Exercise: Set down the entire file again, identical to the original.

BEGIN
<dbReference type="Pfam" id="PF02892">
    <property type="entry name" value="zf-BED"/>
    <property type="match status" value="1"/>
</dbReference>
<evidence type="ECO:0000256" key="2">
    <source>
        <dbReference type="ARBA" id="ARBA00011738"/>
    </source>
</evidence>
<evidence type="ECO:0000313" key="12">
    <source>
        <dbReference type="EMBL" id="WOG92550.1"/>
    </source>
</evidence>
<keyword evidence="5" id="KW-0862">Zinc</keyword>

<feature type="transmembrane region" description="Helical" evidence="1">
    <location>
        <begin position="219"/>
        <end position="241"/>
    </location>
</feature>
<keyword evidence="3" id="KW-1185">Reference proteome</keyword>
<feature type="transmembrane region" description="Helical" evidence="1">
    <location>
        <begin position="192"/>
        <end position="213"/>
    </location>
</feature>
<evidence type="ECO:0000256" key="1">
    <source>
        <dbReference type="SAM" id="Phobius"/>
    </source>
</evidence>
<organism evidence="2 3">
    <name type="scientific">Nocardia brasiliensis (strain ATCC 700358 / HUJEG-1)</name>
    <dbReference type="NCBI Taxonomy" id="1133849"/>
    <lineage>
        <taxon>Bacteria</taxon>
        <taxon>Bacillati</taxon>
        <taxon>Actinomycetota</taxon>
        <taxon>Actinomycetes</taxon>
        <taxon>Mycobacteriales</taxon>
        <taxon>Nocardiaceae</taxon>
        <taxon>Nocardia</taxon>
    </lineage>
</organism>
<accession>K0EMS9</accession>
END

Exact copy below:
<dbReference type="Pfam" id="PF02892">
    <property type="entry name" value="zf-BED"/>
    <property type="match status" value="1"/>
</dbReference>
<evidence type="ECO:0000256" key="2">
    <source>
        <dbReference type="ARBA" id="ARBA00011738"/>
    </source>
</evidence>
<evidence type="ECO:0000313" key="12">
    <source>
        <dbReference type="EMBL" id="WOG92550.1"/>
    </source>
</evidence>
<keyword evidence="5" id="KW-0862">Zinc</keyword>

<feature type="transmembrane region" description="Helical" evidence="1">
    <location>
        <begin position="219"/>
        <end position="241"/>
    </location>
</feature>
<keyword evidence="3" id="KW-1185">Reference proteome</keyword>
<feature type="transmembrane region" description="Helical" evidence="1">
    <location>
        <begin position="192"/>
        <end position="213"/>
    </location>
</feature>
<evidence type="ECO:0000256" key="1">
    <source>
        <dbReference type="SAM" id="Phobius"/>
    </source>
</evidence>
<organism evidence="2 3">
    <name type="scientific">Nocardia brasiliensis (strain ATCC 700358 / HUJEG-1)</name>
    <dbReference type="NCBI Taxonomy" id="1133849"/>
    <lineage>
        <taxon>Bacteria</taxon>
        <taxon>Bacillati</taxon>
        <taxon>Actinomycetota</taxon>
        <taxon>Actinomycetes</taxon>
        <taxon>Mycobacteriales</taxon>
        <taxon>Nocardiaceae</taxon>
        <taxon>Nocardia</taxon>
    </lineage>
</organism>
<accession>K0EMS9</accession>